The New York Supreme Court has dismissed a lawsuit against New York Presbyterian Hospital filed by the estate of one of its doctors who committed suicide using propofol. The 2011 suicide came less than a year after the anesthesiology resident finished a hospital-affiliated rehabilitation program for addiction to the substance. After completing the 6-week program, she was allowed to return to work, and eventually to duty in the operating room, where she had "easy access" to the drug. Two months later, she announced that she was going to be resigning. The next day, she killed herself with a propofol overdose.
The state supreme court ruled that New York Presbyterian was not guilty of hospital negligence because when she returned to work following rehab, the doctor signed a release form that waived the hospital of responsibility for any "causes of action of any nature whatsoever." In addition to this essentially blanket indemnification of the hospital, by signing the release, the doctor agreed to stay in treatment, to refrain from use of "inappropriate drugs" and to undergo drug testing if requested. Based on the terms of this release, the court determined that the facility could not be legally faulted for the woman's death.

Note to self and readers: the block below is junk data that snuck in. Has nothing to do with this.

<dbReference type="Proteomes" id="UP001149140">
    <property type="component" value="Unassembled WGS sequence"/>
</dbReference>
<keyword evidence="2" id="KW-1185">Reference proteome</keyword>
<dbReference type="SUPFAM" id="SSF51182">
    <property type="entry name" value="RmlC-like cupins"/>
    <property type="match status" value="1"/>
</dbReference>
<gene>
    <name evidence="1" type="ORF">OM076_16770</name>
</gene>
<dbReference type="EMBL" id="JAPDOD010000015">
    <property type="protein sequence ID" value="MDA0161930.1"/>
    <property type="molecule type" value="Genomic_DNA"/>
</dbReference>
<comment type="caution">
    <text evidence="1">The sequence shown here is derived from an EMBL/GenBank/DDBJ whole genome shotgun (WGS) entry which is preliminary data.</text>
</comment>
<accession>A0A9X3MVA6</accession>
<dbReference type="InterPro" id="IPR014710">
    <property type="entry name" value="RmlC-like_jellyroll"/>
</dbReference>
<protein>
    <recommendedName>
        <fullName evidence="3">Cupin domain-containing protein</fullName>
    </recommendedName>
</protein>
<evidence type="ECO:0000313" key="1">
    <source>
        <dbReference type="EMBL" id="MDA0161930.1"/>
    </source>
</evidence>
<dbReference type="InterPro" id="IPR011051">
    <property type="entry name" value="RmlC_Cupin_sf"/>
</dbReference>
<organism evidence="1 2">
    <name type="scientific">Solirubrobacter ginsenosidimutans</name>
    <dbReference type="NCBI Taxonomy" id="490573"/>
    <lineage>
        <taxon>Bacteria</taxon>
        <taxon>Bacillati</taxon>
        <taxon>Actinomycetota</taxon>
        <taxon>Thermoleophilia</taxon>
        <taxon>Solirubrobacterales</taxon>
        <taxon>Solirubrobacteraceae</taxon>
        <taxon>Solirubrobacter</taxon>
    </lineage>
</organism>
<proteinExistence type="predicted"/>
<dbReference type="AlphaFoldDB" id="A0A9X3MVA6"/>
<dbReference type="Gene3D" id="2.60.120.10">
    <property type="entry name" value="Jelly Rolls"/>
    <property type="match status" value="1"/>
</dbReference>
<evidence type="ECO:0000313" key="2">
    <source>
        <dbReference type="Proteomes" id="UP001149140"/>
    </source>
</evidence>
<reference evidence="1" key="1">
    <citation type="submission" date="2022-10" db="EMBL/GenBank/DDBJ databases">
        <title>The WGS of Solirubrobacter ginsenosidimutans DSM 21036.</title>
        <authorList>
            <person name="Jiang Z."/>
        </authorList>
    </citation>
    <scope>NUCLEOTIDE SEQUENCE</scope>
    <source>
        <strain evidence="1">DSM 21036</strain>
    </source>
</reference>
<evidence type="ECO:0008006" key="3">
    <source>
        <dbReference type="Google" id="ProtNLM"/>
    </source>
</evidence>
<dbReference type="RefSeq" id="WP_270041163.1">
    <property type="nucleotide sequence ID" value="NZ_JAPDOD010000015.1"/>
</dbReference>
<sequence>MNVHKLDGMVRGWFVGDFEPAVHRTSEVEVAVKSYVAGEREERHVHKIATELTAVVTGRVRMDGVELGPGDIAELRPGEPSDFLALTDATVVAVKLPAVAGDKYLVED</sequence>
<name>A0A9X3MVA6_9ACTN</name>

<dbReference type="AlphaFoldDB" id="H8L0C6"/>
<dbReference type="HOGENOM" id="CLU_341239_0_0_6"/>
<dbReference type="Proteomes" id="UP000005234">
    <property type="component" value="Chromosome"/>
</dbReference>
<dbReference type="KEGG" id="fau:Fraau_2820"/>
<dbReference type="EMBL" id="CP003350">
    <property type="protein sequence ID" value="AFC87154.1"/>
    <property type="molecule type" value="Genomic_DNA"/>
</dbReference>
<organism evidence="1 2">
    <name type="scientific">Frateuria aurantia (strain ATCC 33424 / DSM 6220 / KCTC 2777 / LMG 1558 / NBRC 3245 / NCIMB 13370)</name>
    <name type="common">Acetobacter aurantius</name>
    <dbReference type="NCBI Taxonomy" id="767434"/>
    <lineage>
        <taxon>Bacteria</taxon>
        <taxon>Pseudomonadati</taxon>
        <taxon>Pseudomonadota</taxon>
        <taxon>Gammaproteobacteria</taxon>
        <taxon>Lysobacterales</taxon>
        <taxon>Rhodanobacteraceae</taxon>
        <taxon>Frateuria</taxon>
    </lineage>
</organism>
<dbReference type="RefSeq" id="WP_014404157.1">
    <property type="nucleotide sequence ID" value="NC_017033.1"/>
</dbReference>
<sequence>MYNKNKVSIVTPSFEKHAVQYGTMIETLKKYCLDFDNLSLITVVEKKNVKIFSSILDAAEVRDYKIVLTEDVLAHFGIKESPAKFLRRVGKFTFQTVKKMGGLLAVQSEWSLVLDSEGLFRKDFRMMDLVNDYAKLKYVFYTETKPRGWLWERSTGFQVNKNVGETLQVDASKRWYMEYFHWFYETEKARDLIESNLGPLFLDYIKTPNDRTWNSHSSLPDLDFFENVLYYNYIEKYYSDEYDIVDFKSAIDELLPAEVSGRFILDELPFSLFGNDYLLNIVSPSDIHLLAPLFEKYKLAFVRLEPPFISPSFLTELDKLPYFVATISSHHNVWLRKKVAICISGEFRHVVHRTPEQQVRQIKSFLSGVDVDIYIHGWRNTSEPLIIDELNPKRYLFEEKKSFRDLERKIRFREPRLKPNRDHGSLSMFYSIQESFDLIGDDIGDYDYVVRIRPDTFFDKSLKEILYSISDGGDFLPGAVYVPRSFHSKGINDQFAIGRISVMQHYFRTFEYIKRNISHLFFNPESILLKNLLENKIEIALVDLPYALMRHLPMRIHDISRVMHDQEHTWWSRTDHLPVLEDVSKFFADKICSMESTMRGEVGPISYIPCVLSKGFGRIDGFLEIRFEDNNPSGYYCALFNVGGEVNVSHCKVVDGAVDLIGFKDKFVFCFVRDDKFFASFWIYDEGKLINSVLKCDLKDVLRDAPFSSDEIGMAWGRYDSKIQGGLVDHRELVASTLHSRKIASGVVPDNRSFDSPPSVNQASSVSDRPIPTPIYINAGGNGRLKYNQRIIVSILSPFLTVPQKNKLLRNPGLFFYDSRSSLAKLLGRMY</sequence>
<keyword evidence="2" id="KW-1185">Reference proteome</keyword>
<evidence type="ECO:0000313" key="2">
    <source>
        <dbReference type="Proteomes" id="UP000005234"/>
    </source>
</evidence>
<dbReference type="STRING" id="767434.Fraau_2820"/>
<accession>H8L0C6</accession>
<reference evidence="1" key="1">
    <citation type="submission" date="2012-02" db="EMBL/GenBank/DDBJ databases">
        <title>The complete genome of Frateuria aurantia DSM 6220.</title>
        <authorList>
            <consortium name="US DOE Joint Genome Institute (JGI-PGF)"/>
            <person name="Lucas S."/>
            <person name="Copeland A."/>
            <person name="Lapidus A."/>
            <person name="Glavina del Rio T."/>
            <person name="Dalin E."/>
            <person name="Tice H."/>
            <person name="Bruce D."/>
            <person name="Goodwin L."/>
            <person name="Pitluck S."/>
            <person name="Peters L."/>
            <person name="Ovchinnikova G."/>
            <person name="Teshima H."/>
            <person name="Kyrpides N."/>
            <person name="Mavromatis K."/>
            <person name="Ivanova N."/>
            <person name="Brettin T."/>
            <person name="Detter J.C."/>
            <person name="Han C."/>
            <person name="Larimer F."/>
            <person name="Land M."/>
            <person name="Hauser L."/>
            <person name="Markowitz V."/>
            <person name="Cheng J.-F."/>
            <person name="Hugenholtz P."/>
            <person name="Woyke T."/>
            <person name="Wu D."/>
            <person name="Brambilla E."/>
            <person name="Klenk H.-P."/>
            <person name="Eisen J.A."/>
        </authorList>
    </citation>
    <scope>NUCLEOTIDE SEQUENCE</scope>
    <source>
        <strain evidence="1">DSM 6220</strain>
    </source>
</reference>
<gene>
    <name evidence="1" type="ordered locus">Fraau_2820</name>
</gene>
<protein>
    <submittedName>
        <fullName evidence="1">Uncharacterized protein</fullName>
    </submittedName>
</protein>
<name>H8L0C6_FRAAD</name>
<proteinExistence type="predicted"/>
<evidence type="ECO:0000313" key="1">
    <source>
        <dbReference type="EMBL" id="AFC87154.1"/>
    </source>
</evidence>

The doctor's estate the estate contended that the signature had not been witnessed, and alleged that it might not be her signature. However, no handwriting expert was called in to back up that contention. That was an omission noted by the court in its ruling. The court also noted that it had been to the doctor's benefit to sign the form so that she could continue her career, and the hospital had given her "the opportunity to get on with her professional life."
Going up against a hospital, particularly one with the size and reputation of New York Presbyterian is not an easy task. As evidenced by the terms of the release this doctor signed, most large medical facilities have a team of lawyers whose job it is to protect the hospital and its personnel from litigation. However, hospitals are regularly held legally responsible for causing harm. People who believe that they have a case of medical malpractice or hospital negligence should not be intimidated by the resources they may be up against. They can and should consult an attorney to review their options and determine the best course of action.
Source: Outpatient Surgery, "Hospital Wasn't Negligent in Anesthesiology Resident's Propofol Suicide" Jim Burger, Dec. 19, 2013